Chinese citizens are racing to buy ventilators and oxygen machines as anxiety and frustration mount over Beijing’s attempts to rein in a growing coronavirus outbreak.
Cities across the country were rocked by protests over the weekend against government efforts to control record Covid-19 cases and against censorship after the deaths of 10 people in an apartment fire in Urumqi were blamed on coronavirus restrictions.
More than a dozen online medical equipment stores told the Financial Times that sales of devices used to detect or treat symptoms of Covid-19 had shot up since November 11, when the State Council, China’s cabinet, announced shorter coronavirus quarantine requirements for close contacts and international travellers.
Michael Huang, owner of a Hangzhou-based private fund, spent Rmb4,000 ($560) on a ventilator and Rmb1,000 on an oxygen machine for his 74-year-old father a few hours after Beijing announced the new rules.
“Hospitals will inevitably face a shortage of beds to accommodate the influx of patients,” said Huang. “I need to make sure my father receives treatment at home if the emergency room couldn’t take him.”
Analysts said private demand for Covid-related medical equipment revealed a lack of confidence in China’s state-backed health system in dealing with a nationwide coronavirus outbreak.
“There is a widespread belief that Chinese hospitals will be overwhelmed with virus carriers when Beijing eventually gives up [the] zero-Covid policy,” said Yanzhong Huang, a fellow at the Council on Foreign Relations in New York. “The public wants to get prepared for the worst-case scenario.”
Andrew Gilholm, head of China analysis at Control Risks, a consultancy, said after the protests, Xi Jinping’s administration lacked options to “smoothly or predictably” exit zero-Covid.
“Local governments will make some targeted concessions and central government will keep looking at plans to ease, but they won’t — and cannot risk being seen to — suddenly drop national policies as a response to protest pressure,” he said.
Any missteps, he added, risked triggering more protests.
The predominant Omicron variant causes less severe illness and fewer deaths than earlier Covid iterations. However, in China the virus poses a significant threat to the elderly population. Almost a third of those aged over 60 have not completed a three-dose vaccination course.
In addition to shorter quarantines, the State Council ended the tracing of second-degree close contacts of confirmed positive cases. The measures, aimed at easing pressure on the centralised quarantine system, were viewed by some as a tentative step towards prioritising economic growth over pandemic controls.
In a muddled reaction over the past two weeks, officials in some cities initially appeared to relax PCR testing requirements and balked at citywide lockdowns to try to arrest the decline of the country’s battered economy.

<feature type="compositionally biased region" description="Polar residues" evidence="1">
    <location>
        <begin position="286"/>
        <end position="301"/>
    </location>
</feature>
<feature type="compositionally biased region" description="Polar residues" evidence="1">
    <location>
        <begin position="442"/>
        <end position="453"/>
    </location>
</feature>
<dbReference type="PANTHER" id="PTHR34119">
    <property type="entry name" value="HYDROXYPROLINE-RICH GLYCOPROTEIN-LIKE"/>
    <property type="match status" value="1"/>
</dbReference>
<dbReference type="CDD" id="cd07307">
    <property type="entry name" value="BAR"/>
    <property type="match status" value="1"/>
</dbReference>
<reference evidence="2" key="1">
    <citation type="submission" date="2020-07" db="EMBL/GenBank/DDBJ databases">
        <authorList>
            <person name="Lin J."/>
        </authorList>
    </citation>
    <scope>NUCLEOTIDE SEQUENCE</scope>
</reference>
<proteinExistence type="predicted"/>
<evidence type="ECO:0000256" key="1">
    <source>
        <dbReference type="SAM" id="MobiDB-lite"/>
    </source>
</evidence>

However, attempts to ease strict zero-Covid rules have coincided with the worst outbreak in six months, including in southern manufacturing hub Guangzhou as well as in the capital Beijing. China has imposed a record level of lockdowns in recent days, fuelling discontent.
Data from Tencent-owned WeChat, China’s biggest social media platform, showed about a 90-fold spike in searches for ventilators and oxygen machines and oximeters compared with before the State Council announcement.
Against this backdrop, there is rising concern that there will be a surge in demand for life-saving medical services and equipment, especially outside the biggest cities such as Shanghai.
“Every country has experienced this,” said Jin Dongyan, a virologist at the University of Hong Kong. “China won’t be an exception.”
Searches for ventilators were more than 80 times higher than normal on November 10, when Beijing relaxed Covid restrictions. The figures were 24 times higher for oxygen machines and 12 times higher for oximeters between November 10 and November 19.
Southwest Securities, a Chongqing-based financial firm, estimated in a report last week that up to 12mn Chinese households might need to purchase ventilators and oxygen machines if zero-Covid restrictions were unwound.
Other experts, however, appeared less concerned, arguing that the country’s health system would cope as more elderly Chinese completed vaccine courses.
“There is no need to be worried,” said Lu Jiahai, a public health scholar at Guangzhou-based Sun Yat-sen University and a government adviser. “A booster shot is enough to keep old people healthy when the pandemic kicks in.”
Many citizens are unconvinced. Jeffery Zhang, a Nanjing-based software engineer, paid more than Rmb9,000 for a ventilator and an oxygen machine soon after Beijing eased restrictions.
“Many old people will die of Covid regardless of how many vaccine shots they have received,” said Zhang. “I don’t want my parents to be one of them.”
Additional reporting by Nian Liu in Beijing
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